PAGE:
Initiation and early development of the Dingle Basin, SW Ireland, in the context of the closure of the Iapetus Ocean
J. Douglas Boyd, Roderick J. Sloan, 2000. "Initiation and early development of the Dingle Basin, SW Ireland, in the context of the closure of the Iapetus Ocean", New Perspectives on the Old Red Sandstone, P. F. Friend, B. P. J. Williams
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The Dingle Basin of southwest Ireland lies within 40 km of the present-day trace of the Iapetus Suture. Its late Silurian fill (Dunquin Group and lower Dingle Group) is an important and, in many aspects, unique record of late Caledonian development in the Irish and British sector of the orogen. The upper Wenlock–upper Ludlow Dunquin Group comprises shallow-marine to non-marine siliciclastic and volcanic rocks (acid pyroclastic deposits and predominantly andesitic lavas) deposited on and around a volcanic island(s), whereas the lower, upper Ludlow–Přídolí, part of the overlying Dingle Group comprises sandstones, mudstones and minor conglomerates deposited in lacustrine, lake margin and succeeding fluvial systems. The change from marine Dunquin Group to non-marine Dingle Group (Old Red Sandstone) sedimentation is interpreted to have been tectonically driven. The succession is interpreted in terms of four phases of basin evolution: (1) a phase related to active subduction; (2) a phase related to subduction termination; (3) a post-subduction thermal subsidence phase; (4) a phase of strike-slip fault-controlled subsidence. In the broader, late-Caledonian context, the Dunquin Group volcanic rocks and associated sediments are interpreted as representing localized subduction of a final vestigial portion of Iapetus oceanic crust. The later, inferred, strike-slip influence in the basin is believed to be part of the well-documented regional strike-slip regime affecting this sector of the Caledonides.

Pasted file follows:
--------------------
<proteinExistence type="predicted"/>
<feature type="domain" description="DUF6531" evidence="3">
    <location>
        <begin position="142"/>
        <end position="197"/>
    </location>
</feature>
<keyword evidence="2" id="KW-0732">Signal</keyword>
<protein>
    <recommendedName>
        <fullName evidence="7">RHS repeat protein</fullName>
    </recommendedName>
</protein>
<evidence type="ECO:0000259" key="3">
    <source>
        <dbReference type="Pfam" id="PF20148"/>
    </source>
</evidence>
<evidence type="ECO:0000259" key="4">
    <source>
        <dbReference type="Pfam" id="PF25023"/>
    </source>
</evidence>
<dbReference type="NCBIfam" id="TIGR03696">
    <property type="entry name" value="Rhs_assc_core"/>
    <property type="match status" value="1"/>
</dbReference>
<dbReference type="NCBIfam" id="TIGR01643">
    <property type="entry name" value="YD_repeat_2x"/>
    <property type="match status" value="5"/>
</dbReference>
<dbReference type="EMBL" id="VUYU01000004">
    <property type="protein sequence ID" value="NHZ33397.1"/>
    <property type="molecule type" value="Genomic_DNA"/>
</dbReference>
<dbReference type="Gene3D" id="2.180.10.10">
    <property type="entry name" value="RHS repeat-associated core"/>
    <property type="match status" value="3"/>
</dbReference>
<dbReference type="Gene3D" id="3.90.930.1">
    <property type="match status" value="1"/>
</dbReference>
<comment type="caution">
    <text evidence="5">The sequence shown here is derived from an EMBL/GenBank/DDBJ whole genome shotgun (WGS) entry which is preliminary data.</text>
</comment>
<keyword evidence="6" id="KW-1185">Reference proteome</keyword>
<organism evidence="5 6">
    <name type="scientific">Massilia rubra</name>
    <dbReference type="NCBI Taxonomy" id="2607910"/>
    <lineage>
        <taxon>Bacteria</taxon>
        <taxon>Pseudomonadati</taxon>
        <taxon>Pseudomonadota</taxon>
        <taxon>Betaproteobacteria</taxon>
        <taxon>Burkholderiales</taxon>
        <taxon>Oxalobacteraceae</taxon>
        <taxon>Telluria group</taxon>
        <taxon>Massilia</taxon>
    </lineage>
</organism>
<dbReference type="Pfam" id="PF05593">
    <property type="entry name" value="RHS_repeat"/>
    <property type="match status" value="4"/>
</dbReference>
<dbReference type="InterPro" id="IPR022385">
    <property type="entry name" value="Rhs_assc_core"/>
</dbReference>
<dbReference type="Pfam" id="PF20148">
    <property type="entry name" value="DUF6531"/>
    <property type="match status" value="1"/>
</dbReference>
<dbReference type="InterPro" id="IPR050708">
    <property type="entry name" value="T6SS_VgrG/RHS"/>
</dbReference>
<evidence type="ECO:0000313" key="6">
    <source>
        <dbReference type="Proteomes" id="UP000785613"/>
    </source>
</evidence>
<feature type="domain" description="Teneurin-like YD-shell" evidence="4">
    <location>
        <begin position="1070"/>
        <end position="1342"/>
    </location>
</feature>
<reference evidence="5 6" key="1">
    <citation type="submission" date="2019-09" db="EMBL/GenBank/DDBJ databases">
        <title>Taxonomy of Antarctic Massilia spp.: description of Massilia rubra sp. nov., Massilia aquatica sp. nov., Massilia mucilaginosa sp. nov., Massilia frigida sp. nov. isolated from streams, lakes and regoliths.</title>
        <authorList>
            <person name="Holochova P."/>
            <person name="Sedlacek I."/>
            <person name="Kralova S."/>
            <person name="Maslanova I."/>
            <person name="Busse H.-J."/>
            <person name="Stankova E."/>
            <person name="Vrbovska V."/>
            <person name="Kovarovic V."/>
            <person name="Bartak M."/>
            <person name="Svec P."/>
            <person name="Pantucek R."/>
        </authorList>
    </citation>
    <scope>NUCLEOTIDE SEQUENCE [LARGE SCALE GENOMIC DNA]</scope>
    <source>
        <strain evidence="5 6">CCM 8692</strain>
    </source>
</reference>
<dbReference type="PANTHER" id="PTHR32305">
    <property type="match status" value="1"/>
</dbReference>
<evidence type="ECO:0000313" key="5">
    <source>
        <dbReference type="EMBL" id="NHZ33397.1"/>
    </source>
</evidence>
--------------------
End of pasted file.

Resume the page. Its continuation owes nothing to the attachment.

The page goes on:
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New Perspectives on the Old Red Sandstone
From the 1960s onwards, the Old Red Sandstone of both borders of the Atlantic Ocean has acted as a test-bed for the development of new ideas on the interpretation of fluvial, lacustrine and aeolian sedimentary rocks, and the investigation of tectonically-active basins. Much of the earlier reconnaissance work is now being reviewed in the light of further detailed field study, along with new developments in the understanding of the biostratigraphy, palaeobiology, geochronology, pedogenesis and tectonics.
Three general papers review recent work on the stratigraphical and chronological analysis of the Late Silurian, Devonian and Early Carboniferous strata, and summarize present understanding of the tectonics of the basins. These are then followed by twenty-seven contributions covering new work in Eastern USA, Canada, Ireland, Britain, Norway, Greenland and Spitsbergen.